Hey i am interested in setting up a hospital tank anyone have any ADVICE before I look into it further?... I've read a little about it but i know there are ALWAYS tips out there you don't find in freshwater fish for dummies!
Oh and this is NOT because i have a sick fish but because i want to be PREPARED in the event a little aquatic buddy of mine DOES get sick!
I'm also posting this because i cant even SEE the Fish picture contest thing and need more posts so this seemed to be a good topic to bring up!
A 10 Gallon aquarium will suffice as a quarantine/hospital aquarium in most cases, although if you house numerous "large" fish then I would recommend something a little bigger such as a 29G.
It's next to impossible to tell you what medications to keep stocked on your shelf, I personally have a little bit of everything so that I know it's there when I need it.
In regards to how the aquarium should be setup, I would recommend leaving the tank somewhat "bare". I'd go with a glass bottom and very few decorations for "comfort". The reason I say go with a glass bottom is so that you can observe what comes out the other end in order to determine if it looks healthy. A small sponge filter would suffice in a 10 gallon hospital tank and will create less water movement on the already stressed fish. The last addition would be the heater, adjusting as necessary. I would for a general rule of thumb keep it at around 75-78 depending on the species of fish you house, you can adjust as necessary depending on the species you are treating.
Hope this helps.
There are members who agree with the bare bones approach and others who have full blown display aquariums for hospital tanks. You'll probably see posts describing both and make up your mind from your reading.
As far as bare bottom is concerned, I suppose it depends on the type of fish. Bottom dwelling fish find security in being on the bottom - it seems to me that such fish would not like to see all kinds of space below them. Of course many people do it without "incident", but that's my feeling on the matter. My only bare bottom quarantine/hospital tank is on the floor, so that is not an issue. The rest have substrate and decor. With sand, you can still see what's coming out of the fish. Decor is important in making a fish feel safe, which minimizes stress, which in turn aids in recovery.
To add to what andrew said about heating - you will also want to adjust the temperature based on WHAT you are treating, not just the kind of fish you are treating. Some illnesses are cured by heat, while others thrive in it. For instance, if you were treating for ich, you would raise the temp to 86+, though if you were treating for columnaris, you would keep the temp as low as possible.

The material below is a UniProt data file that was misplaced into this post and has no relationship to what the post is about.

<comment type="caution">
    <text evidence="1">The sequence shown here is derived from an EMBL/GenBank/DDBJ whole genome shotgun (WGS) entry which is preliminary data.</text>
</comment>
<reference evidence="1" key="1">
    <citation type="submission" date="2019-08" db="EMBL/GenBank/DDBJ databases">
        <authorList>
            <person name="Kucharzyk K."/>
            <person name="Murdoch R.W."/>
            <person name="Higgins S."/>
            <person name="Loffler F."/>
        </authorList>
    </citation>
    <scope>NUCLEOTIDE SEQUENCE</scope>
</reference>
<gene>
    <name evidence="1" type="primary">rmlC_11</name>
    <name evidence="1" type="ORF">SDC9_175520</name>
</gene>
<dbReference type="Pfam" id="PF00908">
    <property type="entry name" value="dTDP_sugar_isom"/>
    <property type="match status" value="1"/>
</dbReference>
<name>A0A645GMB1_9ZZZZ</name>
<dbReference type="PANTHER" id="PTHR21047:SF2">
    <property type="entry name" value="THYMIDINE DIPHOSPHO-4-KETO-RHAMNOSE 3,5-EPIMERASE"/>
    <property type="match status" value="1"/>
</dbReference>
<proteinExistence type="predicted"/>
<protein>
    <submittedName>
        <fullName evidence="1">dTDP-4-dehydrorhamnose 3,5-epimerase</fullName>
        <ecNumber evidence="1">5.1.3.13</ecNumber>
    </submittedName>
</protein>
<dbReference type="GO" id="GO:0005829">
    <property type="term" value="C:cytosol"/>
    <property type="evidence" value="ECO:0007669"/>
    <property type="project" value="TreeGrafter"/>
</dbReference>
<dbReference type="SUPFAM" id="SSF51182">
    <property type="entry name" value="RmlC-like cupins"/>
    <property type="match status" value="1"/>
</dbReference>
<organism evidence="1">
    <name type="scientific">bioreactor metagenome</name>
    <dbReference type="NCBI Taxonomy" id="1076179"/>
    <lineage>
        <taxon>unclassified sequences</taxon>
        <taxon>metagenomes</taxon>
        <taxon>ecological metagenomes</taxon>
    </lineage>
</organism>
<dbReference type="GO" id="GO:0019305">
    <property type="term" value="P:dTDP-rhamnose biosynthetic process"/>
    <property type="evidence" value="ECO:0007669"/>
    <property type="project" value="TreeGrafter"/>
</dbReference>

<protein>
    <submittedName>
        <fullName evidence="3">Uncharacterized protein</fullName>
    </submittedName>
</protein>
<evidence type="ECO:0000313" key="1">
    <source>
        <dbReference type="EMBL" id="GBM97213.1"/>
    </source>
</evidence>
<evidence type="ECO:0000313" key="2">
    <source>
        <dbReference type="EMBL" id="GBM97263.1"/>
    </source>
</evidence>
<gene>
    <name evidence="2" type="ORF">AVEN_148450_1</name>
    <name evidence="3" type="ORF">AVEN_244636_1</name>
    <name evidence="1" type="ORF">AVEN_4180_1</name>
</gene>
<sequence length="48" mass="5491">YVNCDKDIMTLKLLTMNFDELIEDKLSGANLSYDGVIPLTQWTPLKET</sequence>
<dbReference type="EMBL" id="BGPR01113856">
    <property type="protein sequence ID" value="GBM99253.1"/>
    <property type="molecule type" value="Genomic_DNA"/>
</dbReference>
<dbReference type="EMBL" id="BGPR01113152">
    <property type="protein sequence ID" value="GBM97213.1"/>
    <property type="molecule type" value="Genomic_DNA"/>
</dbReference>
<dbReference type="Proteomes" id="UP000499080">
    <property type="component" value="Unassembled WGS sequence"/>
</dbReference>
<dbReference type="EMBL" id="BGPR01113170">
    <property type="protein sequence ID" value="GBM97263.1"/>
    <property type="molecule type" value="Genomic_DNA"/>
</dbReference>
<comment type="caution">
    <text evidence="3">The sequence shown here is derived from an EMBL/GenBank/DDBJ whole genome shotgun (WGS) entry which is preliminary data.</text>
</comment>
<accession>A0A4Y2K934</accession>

I think there is a difference personally between 'hospital' and quarantine. For quarantine, I personally believe it should be set up with substrate, live plants (or at least fake, to offer shelter) and a lot of floating plants. This is because the fish we buy often come from stressed environments, and have dealt with the stress of shipping either nationally or even internationally. The idea is to bring them home into an environment tailored specifically for their needs and with no other species of fish for them to compete with. A friend of mine equated it to being at a vacation resort, with all your favorite friends with you. The quarantine tank allows us to closely monitor new fish for disease or deformities, and to get to know them better.
A hospital tank is different, it's where a diseased or highly injured fish needs to be medicated, and a bare ten gallon with a SEEDED sponge filter should be sufficient. (By seeded, I mean it is colonized by beneficial bacteria, you can keep the sponge itself in your tank or filter until it's needed.) You'll also need a heater. This tank can be kept in storage until it's needed, but I believe in a constantly running quarantine tank for new fish.
....sick/injured fish like shelter, more so than healthy fish.
OK so I'm thinking, because i will have bottom feeders, a 10 gallon tank with a heater and sand, a filter (sponge) and some plants in the middle they can use to feel safe :-D plus miscellaneous equipment (thermometer etc...)
Thanks Everyone for your feedback!
Best of luck.
I would not put a full sand bed in the tank - just a half an inch. No more than an inch.
This picture tells me that bottom dwellers prefer having a substrate versus bare bottom. I call it cory island ;-)
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